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Why does the word "research" sound like one is "re-searching" if it is meant to product original findings? Surely it is just searching?

What is the etymology of the word research? Thinking about it, it doesn't make much sense to me. Its unlike other "re" words, for example:

  • Revise - to visualise again
  • Redo - to do again
  • Reform - to form again
  • Retract - to follow a tract again?
  • Regain - to gain again

Clearly research seems a bit out of place with its definition.

marked as duplicate by FumbleFingers, Mari-Lou A, Drew, user140086, Sven Yargs Nov 4 '15 at 8:05

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The prefix re- has many connotations (innumerable according to OED); the most common are those which refer to "again, once more" and that which refers to an intensive ( that is a linguistic element that provides force or emphasis) as in the case of research:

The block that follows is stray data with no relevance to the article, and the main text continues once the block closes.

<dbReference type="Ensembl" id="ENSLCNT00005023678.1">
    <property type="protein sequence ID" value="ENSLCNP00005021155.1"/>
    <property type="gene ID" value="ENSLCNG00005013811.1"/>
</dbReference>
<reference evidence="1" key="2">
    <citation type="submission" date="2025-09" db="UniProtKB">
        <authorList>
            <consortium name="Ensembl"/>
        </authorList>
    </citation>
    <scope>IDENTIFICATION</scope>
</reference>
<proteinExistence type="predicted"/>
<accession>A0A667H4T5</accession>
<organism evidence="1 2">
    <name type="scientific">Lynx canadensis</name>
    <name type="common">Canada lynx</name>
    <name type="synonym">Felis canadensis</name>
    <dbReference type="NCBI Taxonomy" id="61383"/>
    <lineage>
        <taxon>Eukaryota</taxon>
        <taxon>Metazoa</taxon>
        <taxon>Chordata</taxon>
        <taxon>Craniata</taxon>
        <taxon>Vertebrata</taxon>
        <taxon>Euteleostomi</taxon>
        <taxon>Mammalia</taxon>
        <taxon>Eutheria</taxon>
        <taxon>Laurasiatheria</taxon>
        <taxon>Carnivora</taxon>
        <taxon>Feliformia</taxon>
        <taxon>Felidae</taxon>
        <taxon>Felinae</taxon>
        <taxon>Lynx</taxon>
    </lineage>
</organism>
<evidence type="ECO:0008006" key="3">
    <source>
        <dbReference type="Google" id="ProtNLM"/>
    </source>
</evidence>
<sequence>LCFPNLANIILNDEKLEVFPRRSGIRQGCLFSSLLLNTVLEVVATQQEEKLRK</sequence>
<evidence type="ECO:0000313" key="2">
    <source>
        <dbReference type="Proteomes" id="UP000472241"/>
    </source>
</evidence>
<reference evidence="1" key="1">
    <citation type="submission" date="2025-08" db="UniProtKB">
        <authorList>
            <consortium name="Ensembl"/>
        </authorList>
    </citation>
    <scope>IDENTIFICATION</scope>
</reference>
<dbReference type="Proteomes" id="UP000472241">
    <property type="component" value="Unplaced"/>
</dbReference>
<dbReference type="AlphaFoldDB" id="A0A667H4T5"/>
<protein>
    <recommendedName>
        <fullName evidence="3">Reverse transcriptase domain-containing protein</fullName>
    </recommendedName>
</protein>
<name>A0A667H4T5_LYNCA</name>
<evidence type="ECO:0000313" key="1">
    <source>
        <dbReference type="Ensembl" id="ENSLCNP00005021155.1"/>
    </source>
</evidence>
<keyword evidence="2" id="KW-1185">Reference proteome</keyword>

Re:

  • word-forming element meaning "back to the original place; again, anew, once more," also with a sense of "undoing," c. 1200, from Old French and directly from Latin re- "again, back, anew, against," "Latin combining form conceivably from Indo-European *wret-, metathetical variant of *wert- "to turn" [Watkins].

  • Often merely intensive, and in many of the older borrowings from French and Latin the precise sense of re- is lost in secondary senses or weakened beyond recognition.

  • OED writes that it is "impossible to attempt a complete record of all the forms resulting from its use," and adds that "The number of these is practically infinite ...." The Latin prefix became red- before vowels and h-, as in redact, redeem, redolent, redundant.

(Etymonline)

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